Sometimes it’s interesting to read things that you don’t necessarily agree with. It keeps us intellectually honest. It stimulates our brains. It forces us to question our assumptions about our beliefs and the world. It can make us realize that there isn’t one correct answer but a multitude that depend on your values, faith and situation in life.
Doing a quick scan of the New York Post reveals that it isn’t my kind of paper. As far as the New York Times and Boston Globe lean to the left, the Post leans to the right. Certainly reading an op ed telling me how I can’t be a woman and another supporting Curt Shilling’s transphobic comments put the paper’s editorial position in perspective.
Yet a ran across this op ed piece about the North Carolina Boycott and it had some more nuance and was somewhat interesting. It’s still on the transphobic side but not 100% and it makes some point. There is, in fact, a lot of public outrage and action against North Carolina and none against many countries where as bad or worse things are done to the LGBT community, so the question is, is that hypocrisy?
Not in the literal sense of course: “the practice of claiming to have moral standards or beliefs to which one’s own behavior does not conform”, or at least I suspect that the companies involved and the artists involved don’t practice discrimination themselves against LGBT people. Yet that isn’t what the op ed piece was talking about.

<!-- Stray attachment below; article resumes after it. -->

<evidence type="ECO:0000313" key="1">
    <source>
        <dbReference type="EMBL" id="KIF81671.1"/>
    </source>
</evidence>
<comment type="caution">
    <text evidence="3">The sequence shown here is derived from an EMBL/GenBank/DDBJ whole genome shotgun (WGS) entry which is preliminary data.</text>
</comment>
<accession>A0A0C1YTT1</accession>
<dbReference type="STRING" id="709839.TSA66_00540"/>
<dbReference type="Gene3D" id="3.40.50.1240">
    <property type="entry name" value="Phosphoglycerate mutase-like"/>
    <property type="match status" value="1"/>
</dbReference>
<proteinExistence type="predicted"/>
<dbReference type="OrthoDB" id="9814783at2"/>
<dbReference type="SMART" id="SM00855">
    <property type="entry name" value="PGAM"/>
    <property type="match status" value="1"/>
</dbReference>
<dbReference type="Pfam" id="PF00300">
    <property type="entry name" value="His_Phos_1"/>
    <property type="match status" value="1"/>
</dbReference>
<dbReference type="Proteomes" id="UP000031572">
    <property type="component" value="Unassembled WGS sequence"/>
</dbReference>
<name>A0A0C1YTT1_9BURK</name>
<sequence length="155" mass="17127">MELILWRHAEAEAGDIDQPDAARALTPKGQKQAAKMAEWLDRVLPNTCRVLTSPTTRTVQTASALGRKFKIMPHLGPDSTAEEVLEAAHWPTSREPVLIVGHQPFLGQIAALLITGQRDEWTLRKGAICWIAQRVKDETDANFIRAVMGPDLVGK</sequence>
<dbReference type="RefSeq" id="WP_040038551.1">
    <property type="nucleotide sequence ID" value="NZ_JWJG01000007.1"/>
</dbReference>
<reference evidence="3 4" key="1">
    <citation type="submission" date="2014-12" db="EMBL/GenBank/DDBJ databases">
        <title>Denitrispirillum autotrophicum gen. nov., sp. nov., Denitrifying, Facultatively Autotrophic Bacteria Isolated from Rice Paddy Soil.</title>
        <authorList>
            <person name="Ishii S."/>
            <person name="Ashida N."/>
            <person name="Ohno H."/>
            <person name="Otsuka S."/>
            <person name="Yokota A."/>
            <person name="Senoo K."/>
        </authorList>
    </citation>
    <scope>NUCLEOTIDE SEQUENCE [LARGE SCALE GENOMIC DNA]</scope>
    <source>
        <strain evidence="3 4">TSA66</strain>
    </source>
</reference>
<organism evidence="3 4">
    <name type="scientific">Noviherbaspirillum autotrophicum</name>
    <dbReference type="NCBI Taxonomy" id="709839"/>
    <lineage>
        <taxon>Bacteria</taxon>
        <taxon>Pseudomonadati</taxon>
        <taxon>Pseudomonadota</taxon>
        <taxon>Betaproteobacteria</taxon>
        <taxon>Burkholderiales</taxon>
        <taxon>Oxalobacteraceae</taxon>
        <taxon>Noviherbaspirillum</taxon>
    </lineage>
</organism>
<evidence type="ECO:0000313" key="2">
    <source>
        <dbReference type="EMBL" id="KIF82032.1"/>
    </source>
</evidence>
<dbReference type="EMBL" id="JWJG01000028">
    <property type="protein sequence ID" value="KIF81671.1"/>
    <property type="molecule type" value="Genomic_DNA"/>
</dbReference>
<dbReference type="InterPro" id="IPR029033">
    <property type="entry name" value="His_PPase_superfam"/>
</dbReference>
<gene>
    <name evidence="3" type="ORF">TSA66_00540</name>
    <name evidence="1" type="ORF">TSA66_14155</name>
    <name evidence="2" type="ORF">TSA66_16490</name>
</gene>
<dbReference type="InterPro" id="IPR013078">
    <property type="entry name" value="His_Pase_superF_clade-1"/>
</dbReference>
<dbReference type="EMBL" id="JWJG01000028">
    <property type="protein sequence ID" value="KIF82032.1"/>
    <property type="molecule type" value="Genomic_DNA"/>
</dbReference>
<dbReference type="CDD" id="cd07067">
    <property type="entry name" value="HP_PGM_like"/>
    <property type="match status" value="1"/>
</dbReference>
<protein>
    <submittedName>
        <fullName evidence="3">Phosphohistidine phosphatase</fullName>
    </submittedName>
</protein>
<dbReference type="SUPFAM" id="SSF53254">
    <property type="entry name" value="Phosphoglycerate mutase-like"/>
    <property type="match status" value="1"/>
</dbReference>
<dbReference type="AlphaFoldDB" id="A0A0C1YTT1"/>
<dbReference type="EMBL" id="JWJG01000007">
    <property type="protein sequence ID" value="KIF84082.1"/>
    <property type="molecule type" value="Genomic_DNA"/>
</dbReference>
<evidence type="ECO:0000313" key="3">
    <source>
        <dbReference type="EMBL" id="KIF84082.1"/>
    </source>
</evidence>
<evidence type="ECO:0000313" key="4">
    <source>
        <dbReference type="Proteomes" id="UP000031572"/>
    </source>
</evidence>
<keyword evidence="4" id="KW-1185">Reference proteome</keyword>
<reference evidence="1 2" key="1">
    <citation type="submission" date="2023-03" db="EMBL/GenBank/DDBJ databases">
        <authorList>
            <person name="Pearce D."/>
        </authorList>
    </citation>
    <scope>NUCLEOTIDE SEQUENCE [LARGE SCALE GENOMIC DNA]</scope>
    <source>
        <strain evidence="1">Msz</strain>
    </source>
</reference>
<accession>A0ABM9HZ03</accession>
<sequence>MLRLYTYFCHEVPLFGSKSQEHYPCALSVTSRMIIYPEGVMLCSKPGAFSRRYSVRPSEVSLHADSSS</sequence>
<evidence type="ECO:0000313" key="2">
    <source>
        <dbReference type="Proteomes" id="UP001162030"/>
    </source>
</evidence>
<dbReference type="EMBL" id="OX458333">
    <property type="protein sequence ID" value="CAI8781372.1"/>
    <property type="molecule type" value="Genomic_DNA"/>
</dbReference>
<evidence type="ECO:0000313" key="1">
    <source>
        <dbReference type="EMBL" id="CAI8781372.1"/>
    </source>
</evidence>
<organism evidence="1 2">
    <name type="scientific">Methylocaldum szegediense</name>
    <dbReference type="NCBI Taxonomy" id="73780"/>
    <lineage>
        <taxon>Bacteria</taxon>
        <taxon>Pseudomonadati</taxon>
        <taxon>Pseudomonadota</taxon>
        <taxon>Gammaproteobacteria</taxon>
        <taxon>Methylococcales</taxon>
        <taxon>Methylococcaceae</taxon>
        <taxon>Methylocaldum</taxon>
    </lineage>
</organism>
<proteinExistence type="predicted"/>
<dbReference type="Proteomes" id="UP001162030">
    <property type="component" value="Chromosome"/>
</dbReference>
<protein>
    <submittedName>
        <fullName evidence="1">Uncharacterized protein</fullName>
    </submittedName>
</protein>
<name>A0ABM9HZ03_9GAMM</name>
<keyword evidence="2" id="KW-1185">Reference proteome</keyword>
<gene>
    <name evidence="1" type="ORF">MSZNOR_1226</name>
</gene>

An extended version of the definition can quite reasonably be considered taking money from one set of scoundrels while condemning another.
I think in a ideal world the article is correct. These artists and companies should refuse all dealings with those counties that do repugnant things. There are several differences though, and they also apply to the country dealing with other counties that have bad human rights records. You may not agree with all of these, hey I’m not comfortable with all of these but they are some of the reasons:
- Lack of impact – Boycotting NC can have a real effect on the state, boycotting Dubai has no effect. If the US doesn’t help the Saudis the Chinese will.
- Constructive Engagement – Engaging in trade provides some leverage to improve things, not being involved provides none. Argues in favor of continuing to trade with countries, not so much with states. Perhaps after they decide this self indulgence has been too expensive.
- Diplomacy – See lack of impact. We have less leverage diplomatically if we have no stick and those ongoing relationships have value.
All in all I think the Post article is comparing apples and oranges. If the US or companies in the US could have the impact on supplier nations that they may end up having on NC then there would be a much stronger moral case to be made.